The Confessions And Letters Of St by St. Augustine
Chapter II.--The Disputation of Nebridius Against the Manichæans, on the Question |Whether God Be Corruptible or Incorruptible.|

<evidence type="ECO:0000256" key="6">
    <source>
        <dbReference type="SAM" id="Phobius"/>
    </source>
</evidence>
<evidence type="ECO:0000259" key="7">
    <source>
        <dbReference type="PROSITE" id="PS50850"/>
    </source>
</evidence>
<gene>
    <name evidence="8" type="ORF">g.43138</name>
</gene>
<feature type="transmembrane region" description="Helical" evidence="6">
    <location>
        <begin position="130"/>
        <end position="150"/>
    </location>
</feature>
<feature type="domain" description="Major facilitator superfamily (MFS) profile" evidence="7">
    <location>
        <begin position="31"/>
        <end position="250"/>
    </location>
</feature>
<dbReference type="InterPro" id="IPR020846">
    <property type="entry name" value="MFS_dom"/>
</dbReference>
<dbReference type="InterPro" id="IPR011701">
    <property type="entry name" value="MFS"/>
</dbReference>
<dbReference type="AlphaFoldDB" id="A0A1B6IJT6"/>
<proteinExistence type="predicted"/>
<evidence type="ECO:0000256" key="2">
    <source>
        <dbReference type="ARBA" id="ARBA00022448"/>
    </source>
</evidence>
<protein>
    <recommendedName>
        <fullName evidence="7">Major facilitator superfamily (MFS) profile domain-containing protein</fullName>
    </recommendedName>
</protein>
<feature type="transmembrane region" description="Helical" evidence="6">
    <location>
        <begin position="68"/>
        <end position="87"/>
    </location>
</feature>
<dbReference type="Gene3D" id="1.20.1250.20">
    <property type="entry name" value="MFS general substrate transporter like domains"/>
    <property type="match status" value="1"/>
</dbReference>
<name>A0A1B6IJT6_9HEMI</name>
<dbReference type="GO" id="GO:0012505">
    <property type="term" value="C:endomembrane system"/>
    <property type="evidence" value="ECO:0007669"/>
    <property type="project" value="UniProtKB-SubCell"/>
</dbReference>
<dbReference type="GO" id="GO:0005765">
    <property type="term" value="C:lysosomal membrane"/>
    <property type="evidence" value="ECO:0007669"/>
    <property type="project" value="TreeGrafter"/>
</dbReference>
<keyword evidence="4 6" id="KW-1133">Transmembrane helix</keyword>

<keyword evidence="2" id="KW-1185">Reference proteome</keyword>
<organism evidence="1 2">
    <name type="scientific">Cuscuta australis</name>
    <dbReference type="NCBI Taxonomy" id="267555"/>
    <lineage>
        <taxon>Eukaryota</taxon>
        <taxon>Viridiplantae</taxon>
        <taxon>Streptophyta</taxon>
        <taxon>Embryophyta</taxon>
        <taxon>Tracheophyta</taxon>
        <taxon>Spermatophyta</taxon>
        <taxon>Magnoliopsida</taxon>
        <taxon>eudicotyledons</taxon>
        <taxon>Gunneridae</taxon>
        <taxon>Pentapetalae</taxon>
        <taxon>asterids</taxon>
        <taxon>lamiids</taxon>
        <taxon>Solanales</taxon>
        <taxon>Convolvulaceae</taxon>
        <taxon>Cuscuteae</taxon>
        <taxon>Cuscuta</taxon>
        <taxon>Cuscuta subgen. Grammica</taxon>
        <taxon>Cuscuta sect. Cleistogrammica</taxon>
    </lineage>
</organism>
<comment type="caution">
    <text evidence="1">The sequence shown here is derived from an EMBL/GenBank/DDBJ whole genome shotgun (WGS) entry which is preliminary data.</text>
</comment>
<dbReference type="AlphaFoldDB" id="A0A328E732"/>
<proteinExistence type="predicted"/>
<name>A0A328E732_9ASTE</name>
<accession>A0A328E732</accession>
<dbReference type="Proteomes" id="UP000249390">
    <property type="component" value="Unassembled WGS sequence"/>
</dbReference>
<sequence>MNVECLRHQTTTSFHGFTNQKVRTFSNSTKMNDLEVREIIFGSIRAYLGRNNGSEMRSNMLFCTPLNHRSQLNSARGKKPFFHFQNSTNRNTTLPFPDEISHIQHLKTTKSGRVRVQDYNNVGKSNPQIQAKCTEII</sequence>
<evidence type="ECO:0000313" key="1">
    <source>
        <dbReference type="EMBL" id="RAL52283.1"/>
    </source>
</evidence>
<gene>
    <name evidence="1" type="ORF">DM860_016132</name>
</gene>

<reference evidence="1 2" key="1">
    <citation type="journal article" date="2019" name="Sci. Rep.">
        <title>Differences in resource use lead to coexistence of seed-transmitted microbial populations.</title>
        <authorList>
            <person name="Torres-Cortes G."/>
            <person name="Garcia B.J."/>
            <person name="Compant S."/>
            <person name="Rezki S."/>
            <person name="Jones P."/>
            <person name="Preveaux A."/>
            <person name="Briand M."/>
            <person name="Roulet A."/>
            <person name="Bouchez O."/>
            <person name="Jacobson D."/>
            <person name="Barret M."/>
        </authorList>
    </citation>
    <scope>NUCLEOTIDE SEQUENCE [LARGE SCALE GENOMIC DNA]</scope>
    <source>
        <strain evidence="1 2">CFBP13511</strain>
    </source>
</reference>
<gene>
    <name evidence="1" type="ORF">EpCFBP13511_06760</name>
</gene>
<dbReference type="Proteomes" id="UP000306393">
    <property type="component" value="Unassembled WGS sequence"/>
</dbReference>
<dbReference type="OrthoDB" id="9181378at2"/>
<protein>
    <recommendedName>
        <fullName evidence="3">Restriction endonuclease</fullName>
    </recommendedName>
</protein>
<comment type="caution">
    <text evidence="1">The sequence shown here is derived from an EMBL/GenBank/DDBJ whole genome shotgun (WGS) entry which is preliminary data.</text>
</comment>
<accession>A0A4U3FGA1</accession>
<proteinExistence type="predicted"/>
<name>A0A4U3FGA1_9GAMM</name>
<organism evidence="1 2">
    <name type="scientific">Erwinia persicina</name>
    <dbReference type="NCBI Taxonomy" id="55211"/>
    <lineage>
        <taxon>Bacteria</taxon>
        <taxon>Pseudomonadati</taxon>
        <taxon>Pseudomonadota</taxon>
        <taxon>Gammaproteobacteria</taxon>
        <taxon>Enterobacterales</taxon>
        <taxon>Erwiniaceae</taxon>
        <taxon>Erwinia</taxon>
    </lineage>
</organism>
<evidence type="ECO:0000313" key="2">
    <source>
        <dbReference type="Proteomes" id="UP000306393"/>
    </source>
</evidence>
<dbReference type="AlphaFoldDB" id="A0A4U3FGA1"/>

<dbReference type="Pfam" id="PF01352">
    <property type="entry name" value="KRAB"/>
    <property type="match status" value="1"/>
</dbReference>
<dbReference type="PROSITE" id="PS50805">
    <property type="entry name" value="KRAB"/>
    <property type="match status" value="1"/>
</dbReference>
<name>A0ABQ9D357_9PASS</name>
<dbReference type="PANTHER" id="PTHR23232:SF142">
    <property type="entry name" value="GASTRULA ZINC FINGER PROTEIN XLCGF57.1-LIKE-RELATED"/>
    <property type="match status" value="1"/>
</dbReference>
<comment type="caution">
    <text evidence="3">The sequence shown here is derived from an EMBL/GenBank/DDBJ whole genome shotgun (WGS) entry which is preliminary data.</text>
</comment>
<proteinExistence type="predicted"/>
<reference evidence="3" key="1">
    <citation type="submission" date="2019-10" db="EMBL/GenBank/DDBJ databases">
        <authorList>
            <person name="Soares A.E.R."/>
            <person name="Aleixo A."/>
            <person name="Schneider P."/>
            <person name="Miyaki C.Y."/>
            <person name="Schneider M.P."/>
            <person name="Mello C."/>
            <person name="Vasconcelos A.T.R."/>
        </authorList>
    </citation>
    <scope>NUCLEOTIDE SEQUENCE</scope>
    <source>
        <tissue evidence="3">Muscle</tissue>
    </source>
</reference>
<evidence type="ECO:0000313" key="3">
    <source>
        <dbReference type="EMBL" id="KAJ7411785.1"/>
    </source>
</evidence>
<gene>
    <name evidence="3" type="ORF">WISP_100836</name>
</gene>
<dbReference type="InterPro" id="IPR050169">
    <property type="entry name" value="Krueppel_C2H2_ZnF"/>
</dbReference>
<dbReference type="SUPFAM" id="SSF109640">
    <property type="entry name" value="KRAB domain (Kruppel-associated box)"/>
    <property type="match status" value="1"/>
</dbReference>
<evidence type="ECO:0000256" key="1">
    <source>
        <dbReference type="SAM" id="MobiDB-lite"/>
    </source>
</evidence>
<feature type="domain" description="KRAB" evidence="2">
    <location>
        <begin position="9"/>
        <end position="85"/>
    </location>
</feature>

3. It was sufficient for me, O Lord, to oppose to those deceived deceivers and dumb praters (dumb, since Thy word sounded not forth from them) that which a long while ago, while we were at Carthage, Nebridius used to propound, at which all we who heard it were disturbed: |What could that reputed nation of darkness, which the Manich√¶ans are in the habit of setting up as a mass opposed to Thee, have done unto Thee hadst Thou objected to fight with it? For had it been answered, It would have done Thee some injury,' then shouldest Thou be subject to violence and corruption; but if the reply were: It could do Thee no injury,' then was no cause assigned for Thy fighting with it; and so fighting as that a certain portion and member of Thee, or offspring of Thy very substance, should be blended with adverse powers and natures not of Thy creation, and be by them corrupted and deteriorated to such an extent as to be turned from happiness into misery, and need help whereby it might be delivered and purged; and that this offspring of Thy substance was the soul, to which, being enslaved, contaminated, and corrupted, Thy word, free, pure, and entire, might bring succour; but yet also the word itself being corruptible, because it was from one and the same substance. So that should they affirm Thee, whatsoever Thou art, that is, Thy substance whereby Thou art, to be incorruptible, then were all these assertions false and execrable; but if corruptible, then that were false, and at the first utterance to be abhorred.| This argument, then, was enough against those who wholly merited to be vomited forth from the surfeited stomach, since they had no means of escape without horrible sacrilege, both of heart and tongue, thinking and speaking such things of Thee.